Vybz Kartel hates himself and he wants others in the black community to do the same. The dancehall star made headlines last year when his complexion became lighter all of a sudden. After the noticeable change, Kartel revealed that he used special creams to bleach his skin.
Currently awaiting trial on murder charges, Kartel is now producing a line of skin care cosmetics called Vybz Body Brightener that will include skin lightening creams.
Kartel once spoke with Vibe.com about his decision to bleach his skin.
“When black women stop straightening their hair and wearing wigs and weaves, when white women stop getting lip and butt injections and implants, when bald men stop getting hair transplants, and when people stop getting nose jobs and cosmetic surgery then I’ll stop using the ‘cakesoap’ and we’ll all live naturally ever after. Until then F-– you all,” he said.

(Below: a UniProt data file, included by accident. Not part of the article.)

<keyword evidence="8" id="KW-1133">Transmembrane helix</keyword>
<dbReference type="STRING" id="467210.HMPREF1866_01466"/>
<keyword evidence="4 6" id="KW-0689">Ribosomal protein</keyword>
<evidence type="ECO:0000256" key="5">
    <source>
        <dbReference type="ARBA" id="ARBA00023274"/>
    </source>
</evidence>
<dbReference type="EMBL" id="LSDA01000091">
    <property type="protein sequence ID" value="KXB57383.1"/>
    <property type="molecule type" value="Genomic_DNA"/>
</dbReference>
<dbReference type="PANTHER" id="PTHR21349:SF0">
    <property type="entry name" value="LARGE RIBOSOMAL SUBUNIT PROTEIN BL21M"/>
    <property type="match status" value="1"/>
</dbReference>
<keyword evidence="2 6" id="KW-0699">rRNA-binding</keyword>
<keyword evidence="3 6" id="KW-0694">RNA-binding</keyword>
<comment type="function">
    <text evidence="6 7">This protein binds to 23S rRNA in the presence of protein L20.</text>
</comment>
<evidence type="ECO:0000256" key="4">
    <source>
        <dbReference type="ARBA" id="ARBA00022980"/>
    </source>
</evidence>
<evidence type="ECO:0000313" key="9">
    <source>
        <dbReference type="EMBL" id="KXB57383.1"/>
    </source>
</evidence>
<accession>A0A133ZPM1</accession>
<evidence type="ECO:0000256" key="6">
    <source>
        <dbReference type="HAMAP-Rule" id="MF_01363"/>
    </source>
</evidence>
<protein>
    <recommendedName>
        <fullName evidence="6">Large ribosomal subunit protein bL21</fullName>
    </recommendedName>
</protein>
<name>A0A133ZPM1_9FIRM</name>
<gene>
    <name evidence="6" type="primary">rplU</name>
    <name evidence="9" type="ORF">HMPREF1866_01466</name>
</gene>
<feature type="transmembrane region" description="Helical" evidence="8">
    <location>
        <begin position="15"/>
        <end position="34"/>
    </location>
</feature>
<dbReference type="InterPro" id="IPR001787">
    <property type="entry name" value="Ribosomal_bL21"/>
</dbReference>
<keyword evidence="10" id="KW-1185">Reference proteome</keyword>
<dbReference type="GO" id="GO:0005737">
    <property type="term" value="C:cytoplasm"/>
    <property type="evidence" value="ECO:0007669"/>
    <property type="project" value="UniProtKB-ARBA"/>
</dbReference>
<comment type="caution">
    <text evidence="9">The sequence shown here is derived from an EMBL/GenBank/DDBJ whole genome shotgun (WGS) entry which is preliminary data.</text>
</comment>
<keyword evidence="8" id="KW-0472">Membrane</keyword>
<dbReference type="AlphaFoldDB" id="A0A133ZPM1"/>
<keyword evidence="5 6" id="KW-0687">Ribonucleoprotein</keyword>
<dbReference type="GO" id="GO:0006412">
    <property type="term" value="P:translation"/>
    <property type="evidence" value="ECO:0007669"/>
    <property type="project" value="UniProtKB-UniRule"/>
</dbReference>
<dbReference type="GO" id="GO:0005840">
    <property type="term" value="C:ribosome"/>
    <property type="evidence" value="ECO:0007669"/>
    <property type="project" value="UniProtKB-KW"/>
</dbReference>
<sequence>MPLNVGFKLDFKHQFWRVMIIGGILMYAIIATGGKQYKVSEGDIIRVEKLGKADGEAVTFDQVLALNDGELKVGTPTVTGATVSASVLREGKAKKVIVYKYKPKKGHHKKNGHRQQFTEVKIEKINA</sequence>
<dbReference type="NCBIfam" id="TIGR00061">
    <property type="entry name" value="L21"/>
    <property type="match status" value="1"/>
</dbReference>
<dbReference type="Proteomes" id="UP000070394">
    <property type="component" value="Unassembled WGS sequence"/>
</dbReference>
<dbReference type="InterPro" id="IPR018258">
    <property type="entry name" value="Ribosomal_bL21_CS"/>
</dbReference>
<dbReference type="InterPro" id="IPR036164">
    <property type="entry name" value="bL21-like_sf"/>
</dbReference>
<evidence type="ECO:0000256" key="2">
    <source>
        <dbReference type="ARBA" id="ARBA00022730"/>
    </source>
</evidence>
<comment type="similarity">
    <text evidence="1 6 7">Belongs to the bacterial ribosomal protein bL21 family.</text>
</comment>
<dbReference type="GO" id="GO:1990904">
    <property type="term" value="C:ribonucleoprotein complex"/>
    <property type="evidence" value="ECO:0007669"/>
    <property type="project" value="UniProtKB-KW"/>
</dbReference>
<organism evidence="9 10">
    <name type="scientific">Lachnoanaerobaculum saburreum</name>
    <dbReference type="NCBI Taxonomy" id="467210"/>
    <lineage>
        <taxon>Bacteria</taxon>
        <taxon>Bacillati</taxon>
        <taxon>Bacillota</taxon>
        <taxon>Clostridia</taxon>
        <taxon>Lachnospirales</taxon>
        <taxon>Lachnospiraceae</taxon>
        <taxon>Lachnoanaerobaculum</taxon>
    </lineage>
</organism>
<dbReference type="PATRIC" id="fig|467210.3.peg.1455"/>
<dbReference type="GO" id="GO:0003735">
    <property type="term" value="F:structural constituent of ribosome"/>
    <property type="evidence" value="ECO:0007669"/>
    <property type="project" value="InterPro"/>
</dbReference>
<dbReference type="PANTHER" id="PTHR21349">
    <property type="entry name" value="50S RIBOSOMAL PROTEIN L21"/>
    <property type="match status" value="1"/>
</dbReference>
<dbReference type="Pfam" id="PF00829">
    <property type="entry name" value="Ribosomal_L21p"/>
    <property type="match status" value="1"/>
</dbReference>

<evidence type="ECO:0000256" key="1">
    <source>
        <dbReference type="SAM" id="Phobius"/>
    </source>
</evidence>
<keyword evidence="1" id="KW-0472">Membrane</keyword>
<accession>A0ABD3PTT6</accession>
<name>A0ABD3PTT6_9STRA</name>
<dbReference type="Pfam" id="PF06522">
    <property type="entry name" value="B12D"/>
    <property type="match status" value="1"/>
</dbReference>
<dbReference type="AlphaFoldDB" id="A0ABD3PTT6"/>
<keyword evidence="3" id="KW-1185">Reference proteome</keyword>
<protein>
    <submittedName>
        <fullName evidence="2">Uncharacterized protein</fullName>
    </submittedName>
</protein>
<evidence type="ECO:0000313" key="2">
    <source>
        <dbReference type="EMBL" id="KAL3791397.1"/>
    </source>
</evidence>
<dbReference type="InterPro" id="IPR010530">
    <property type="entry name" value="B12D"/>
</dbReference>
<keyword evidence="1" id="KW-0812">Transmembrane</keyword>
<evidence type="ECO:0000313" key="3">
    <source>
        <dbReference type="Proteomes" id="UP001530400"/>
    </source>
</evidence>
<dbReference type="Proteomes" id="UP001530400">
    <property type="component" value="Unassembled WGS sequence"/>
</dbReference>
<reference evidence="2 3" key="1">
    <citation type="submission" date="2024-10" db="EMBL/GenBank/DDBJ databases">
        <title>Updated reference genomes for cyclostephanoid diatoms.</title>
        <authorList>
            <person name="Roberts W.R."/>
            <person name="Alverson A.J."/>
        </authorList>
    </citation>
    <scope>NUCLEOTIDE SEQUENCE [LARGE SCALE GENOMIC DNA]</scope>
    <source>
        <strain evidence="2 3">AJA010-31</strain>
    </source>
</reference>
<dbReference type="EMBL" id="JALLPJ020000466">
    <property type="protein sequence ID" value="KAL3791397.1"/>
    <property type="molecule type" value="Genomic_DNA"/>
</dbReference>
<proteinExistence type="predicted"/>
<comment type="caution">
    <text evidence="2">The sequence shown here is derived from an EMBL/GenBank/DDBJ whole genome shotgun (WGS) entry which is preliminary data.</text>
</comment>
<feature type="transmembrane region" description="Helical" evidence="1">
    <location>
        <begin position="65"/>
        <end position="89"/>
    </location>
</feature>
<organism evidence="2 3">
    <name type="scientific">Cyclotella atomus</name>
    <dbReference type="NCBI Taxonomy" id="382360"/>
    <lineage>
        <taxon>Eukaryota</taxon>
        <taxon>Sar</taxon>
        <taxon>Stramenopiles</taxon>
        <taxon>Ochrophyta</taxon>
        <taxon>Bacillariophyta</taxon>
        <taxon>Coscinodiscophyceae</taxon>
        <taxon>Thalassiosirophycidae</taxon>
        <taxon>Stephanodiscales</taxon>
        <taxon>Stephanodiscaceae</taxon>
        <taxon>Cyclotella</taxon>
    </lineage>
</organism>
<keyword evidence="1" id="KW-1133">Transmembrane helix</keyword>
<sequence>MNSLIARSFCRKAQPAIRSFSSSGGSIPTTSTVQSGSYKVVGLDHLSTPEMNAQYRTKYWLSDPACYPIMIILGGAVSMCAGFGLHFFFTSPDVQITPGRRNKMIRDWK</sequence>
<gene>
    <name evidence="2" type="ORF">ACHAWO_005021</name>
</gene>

But Kartel’s choice to bleach his skin stems from a deeply rooted form of self-hatred that has permeated the black community for hundreds of years. Because blacks have been under white hegemony for so long, many blacks have idolized Caucasian images, while detesting black images.
Furthermore, white slave owners often created discord between dark and fair skinned slaves to minimize the chances of a slave revolt. As a result, that form of thinking was passed along through generations of black culture. Many dark-skinned kids are picked on by their peers at school, and some black fraternities and sororities have a history of segregating themselves based on skin complexion. The media has also historically centered on fair-skinned blacks in ad campaigns and in Hollywood.
The only way to stop this detrimental trend is to educate our kids and the misinformed on the beauty and power of being all shades of black. –amir shaw